“It was almost like writing music for a non-existent film, there was a story that had to be told and I had to stick with it,” says Martin Tillman, of his new album, Superhuman, which finds the acclaimed film composer (Pirates of the Caribbean, The Ring), moving out of the realm he’s best-known for but still delivering the kind of effortlessly beautiful music his admirers know he’s capable of.
Tillman had long wanted to do an album of non-film-related music. If he wasn’t busy composing for the screen he found himself on the road or in the studio with any number of acts, ranging from Elvis Costello to Sting to Beck. “What finally did it,” he says, “was that my wife was diagnosed with multiple sclerosis about nine years ago. It really re-calibrated my life. Because of that I started turning down a lot of outside projects, which opened up the possibility of me spending much more time at home.”
He moved recording gear into his guest house and set up shop there. “I knew I wanted to fill the time with music,” he says. “There was a purpose for this album, too, which was to write something beautiful for her. To me, music needs to be an energy; it needs to give you a smile. I like music with a soul. When I hear Chaka Khan or BB King, or Santana or Pink Floyd I get chills because I feel everything those performers do. It’s meant to come from the middle of their embodiment. It’s their expression at the fullest. That, to me, is what’s most important.”
Tillman was extremely purposeful in the writing process, wanting to compose something that was, in his words, “very energetic, something a little bigger than life.” Inspired by music of Pink Floyd and the group’s tendency for conceptual pieces, he decided to make one of his own. “The title,” he says, “came fairly quick. The concept was really to write music that was up, nothing sad or tragic about it or melancholic.”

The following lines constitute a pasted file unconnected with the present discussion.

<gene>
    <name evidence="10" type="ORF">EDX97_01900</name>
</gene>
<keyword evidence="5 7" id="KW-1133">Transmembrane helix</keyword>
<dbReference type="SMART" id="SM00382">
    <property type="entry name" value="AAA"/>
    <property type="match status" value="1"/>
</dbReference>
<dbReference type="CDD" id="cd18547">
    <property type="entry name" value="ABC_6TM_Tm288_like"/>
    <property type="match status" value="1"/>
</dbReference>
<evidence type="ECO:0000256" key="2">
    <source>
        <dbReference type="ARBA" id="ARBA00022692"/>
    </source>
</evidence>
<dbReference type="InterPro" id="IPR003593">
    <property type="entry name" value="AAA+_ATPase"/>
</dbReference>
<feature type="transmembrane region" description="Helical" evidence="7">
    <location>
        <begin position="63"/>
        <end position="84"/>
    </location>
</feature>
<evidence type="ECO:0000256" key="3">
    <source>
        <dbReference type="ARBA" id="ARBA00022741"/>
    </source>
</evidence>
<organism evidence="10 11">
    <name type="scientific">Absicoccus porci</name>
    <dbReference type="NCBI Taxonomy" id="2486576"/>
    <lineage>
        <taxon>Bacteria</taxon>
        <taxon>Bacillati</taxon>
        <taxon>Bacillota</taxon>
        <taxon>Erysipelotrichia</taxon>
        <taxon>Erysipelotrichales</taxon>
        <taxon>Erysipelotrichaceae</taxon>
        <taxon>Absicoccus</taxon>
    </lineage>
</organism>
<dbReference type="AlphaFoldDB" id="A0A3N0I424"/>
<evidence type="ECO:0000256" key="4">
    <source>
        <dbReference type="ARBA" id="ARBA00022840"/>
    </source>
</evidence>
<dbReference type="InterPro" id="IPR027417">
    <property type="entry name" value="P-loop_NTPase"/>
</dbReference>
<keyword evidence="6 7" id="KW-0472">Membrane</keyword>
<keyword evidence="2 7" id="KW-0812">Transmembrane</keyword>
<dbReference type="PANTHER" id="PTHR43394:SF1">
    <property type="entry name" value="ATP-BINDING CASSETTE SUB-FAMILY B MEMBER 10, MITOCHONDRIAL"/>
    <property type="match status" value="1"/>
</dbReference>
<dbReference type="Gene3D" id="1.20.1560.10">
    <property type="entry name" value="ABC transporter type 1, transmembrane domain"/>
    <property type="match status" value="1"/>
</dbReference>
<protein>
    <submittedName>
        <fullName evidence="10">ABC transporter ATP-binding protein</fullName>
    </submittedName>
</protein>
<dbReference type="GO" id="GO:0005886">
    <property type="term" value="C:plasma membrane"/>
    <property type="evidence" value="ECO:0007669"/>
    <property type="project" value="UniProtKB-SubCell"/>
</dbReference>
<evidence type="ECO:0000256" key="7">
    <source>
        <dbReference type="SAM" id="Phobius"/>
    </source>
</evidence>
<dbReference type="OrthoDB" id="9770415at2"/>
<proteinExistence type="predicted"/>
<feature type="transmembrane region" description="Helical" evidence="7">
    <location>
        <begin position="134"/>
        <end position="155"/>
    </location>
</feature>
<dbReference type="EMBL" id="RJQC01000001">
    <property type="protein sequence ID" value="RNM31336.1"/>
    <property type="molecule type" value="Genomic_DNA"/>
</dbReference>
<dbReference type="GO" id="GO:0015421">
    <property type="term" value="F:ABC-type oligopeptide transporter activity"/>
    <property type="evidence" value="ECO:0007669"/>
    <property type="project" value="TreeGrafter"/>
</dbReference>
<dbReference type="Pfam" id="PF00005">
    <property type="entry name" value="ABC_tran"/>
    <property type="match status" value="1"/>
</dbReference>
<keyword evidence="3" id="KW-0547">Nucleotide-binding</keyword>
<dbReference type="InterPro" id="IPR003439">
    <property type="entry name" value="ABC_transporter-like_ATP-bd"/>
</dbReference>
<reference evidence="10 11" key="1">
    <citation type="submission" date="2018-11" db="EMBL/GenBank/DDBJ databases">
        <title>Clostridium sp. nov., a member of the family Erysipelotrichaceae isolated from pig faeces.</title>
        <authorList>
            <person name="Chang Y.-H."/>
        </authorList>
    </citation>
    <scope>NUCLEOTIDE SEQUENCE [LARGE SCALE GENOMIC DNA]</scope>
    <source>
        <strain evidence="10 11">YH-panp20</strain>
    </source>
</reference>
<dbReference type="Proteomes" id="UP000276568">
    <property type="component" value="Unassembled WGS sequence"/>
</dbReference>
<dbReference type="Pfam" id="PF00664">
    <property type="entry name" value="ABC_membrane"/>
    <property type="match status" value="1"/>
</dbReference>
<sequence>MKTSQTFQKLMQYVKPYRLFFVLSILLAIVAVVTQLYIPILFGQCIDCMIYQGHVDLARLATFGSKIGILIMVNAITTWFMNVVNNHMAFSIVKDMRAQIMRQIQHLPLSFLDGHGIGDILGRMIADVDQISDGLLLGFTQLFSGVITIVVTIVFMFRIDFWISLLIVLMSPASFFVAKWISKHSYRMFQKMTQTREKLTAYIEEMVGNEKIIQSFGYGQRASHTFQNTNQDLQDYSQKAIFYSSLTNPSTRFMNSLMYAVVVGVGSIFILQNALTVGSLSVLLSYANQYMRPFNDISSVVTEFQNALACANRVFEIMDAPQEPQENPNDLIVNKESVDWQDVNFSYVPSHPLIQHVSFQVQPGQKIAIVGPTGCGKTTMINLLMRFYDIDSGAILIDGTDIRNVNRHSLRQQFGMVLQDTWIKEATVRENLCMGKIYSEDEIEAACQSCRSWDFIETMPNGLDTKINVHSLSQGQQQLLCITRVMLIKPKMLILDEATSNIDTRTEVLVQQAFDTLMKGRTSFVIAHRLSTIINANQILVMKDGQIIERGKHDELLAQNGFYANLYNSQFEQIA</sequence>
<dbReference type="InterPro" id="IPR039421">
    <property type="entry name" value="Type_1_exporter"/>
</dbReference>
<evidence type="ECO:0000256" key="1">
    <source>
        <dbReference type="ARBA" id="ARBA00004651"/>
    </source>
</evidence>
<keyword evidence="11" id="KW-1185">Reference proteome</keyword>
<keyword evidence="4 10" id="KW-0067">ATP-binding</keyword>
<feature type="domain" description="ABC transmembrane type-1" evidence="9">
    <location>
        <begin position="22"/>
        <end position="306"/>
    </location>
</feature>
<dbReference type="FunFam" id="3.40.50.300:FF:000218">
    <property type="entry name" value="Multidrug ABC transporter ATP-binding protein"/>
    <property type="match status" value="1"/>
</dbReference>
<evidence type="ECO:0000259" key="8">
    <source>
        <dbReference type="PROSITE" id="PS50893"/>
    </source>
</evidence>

The album became a celebration of their relationship as well as reason enough for listeners to find their own happiness in the music.
Joining Tillman on Superhuman are players such as bassist Leland “Lee” Sklar (James Taylor, Phil Collins), drummer Vinnie Colaiuta (Frank Zappa, Sting), guitarists Davey Johnstone (Elton John) and Michael Landau as well as Toto’s David Paich. “When I think of my favorite musicians and the best possible musicians on earth that you can get, it’s all of them,” Tillman says, “because when you combine their musical knowledge and experience, you get 800 years of making music.”